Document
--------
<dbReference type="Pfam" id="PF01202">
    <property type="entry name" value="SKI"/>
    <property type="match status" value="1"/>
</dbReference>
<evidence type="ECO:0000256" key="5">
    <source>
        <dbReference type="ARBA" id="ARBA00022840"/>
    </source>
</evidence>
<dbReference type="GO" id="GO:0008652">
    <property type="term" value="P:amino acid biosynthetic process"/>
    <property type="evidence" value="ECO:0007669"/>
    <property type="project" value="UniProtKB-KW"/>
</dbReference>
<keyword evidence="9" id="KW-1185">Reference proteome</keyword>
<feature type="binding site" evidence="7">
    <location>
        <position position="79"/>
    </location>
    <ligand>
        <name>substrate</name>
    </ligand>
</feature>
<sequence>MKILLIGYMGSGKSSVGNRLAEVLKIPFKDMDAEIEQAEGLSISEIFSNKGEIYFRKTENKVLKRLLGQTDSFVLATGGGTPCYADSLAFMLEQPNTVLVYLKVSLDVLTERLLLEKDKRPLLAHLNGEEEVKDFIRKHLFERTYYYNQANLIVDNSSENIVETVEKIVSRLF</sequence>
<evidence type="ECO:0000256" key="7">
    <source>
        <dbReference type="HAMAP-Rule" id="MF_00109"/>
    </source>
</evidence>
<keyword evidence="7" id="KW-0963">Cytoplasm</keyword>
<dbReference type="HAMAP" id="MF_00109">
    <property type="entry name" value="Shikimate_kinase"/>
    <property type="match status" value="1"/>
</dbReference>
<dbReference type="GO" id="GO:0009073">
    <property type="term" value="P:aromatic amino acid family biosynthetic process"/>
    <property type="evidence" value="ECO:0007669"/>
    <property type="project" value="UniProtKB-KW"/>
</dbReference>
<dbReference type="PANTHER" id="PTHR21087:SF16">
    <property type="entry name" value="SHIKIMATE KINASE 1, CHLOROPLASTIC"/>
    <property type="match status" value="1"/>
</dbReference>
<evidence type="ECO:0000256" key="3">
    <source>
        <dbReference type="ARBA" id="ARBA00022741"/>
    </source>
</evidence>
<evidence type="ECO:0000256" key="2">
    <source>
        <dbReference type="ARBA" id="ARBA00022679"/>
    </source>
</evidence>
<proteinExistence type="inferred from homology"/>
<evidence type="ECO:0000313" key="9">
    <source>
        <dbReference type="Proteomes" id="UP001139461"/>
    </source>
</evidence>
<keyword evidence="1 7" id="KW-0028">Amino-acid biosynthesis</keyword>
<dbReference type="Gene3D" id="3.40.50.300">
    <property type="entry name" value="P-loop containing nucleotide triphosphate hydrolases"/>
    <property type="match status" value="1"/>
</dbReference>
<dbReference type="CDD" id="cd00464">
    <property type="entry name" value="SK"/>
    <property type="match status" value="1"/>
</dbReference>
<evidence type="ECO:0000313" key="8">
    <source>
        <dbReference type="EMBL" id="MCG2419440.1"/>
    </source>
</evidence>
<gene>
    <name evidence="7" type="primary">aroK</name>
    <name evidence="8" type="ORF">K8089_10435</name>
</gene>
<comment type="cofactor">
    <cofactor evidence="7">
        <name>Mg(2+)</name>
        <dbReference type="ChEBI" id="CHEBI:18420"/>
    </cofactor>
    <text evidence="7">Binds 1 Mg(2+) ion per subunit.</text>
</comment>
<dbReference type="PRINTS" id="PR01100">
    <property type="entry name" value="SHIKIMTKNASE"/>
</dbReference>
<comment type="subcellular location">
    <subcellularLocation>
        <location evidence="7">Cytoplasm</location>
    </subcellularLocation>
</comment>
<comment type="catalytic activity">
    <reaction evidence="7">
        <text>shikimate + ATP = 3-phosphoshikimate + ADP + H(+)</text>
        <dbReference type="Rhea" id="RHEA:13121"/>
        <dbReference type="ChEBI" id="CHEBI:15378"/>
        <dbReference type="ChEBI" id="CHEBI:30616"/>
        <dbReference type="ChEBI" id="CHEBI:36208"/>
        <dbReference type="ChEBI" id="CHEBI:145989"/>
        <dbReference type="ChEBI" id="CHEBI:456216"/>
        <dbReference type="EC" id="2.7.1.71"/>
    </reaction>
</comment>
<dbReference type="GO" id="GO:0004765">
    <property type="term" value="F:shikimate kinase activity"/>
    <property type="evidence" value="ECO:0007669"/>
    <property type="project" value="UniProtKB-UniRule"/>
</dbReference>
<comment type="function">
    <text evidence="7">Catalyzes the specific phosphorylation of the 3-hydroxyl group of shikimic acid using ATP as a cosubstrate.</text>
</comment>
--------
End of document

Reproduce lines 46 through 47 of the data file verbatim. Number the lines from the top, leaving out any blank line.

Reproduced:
        <dbReference type="ARBA" id="ARBA00022741"/>
    </source>